1) Provable: you have formal proofs that your mapping works. You also have proofs that the other three properties hold.
        2) Leakproof: as you are acutely aware, leaky abstractions, whether just one layer or bedrock, place a limit on how tall a building can be built on top of them. If, however, there was no way in which your implementation of the LISP Machine on top of the x86 was absolutely uncompromising in its reduction of the underlying hardware, and the programmer could not distinguish between a genuine LISPM and your reduction of the x86 (short of using back-channels, such as timing different operations), you have now managed to completely separate the two; the underlying silicon is rendered irrelevant to anyone above that layer.
        3) Realtime: only a linear speed loss, fixed at some upper bound. This is for the system as a whole. For individual instructions, we have (4).
        4) Linear: your LISPM instructions are not, and cannot be, slower than your corresponding base instructions by some linear factor. (If there is an instruction which requires an algorithm to execute, the bound must be shown. Garbage collection – the cost has to be amortized, and even then an upper bound has to be shown on what just how much the single hit at the end can be. And so on.)

        Would such a reduction, and its implementat.ion in actual software, do the job?

        (This approach is inspired by RMS’ ju-jitsu use of copyright; the stronger copyright gets, the stronger the GPL becomes. The parallel with the x86 and the new architecture should be obvious. And once you have this reduction, and you have a system built on top of it, what is to prevent someone from going and swapping the hardware that underlies this system from an x86 reduced to the LISPM, to an actual, multi-gigahertz, shiny-new LISPM?)

        • Stanislav says:

          Dear Aneesh,

          You have more-or-less described my original goal.
          However, you have not fully understood the message of my Bedrock Complexity essay.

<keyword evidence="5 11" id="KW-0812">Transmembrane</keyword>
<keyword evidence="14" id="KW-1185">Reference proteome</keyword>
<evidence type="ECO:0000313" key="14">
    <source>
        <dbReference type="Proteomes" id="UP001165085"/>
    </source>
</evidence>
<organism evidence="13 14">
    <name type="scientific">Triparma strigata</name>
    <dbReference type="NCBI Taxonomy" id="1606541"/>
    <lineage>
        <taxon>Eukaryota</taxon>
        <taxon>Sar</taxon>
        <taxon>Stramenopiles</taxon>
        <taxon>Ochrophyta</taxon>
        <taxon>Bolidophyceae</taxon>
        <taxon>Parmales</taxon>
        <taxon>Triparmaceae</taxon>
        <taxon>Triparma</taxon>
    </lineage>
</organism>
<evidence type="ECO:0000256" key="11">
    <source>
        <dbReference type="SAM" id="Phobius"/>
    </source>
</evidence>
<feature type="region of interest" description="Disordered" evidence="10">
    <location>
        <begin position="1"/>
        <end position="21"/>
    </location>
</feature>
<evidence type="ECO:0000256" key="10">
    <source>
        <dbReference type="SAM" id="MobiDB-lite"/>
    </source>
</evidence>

Timing is a meaningful abstraction leak.

          Regardless of mathematical tricks, if there is an x86 layer below the Lisp, there is an incentive for programmers to pry the cover loose and optimize at that level. That incentive simply must not be there. There is no point in closing “the gates of hell” if they won’t stay closed.

          On top of this, an x86-LispM emulator could hardly be described as “multi-GHz” if you look at anything other than the clock crystal. In a true Lisp Machine, type bit checks, array bounds checks, etc. are never optimized away, as they are under high-quality x86 lisps (SBCL, for example.) The checks are always performed — because on a genuine LispM they cost nothing. Try running an existing x86 lisp in interpreter mode to see a very optimistic estimate of the performance a true LispM emulator would show on the x86. Now take a tenth of that, to see what would happen if you were to smooth out the timing variations in order to remove the incentive for programmers to micro-optimize and re-introduce x86ism.

          Your system would “get cancer” the day you released it.

          See Naggum re: CLISP (last paragraph.)

          Lastly, complexity is a pollutant. Complexity pollution is to your brain as air pollution is to your lungs. It makes everyone stupider by increasing the cognitive load needed to fully understand a system. In order to make genuine progress in computing possible, this complexity has to be removed, rather than merely papered over. Especially if the paper is likely to be peeled off by cycle-shavers, as I described above.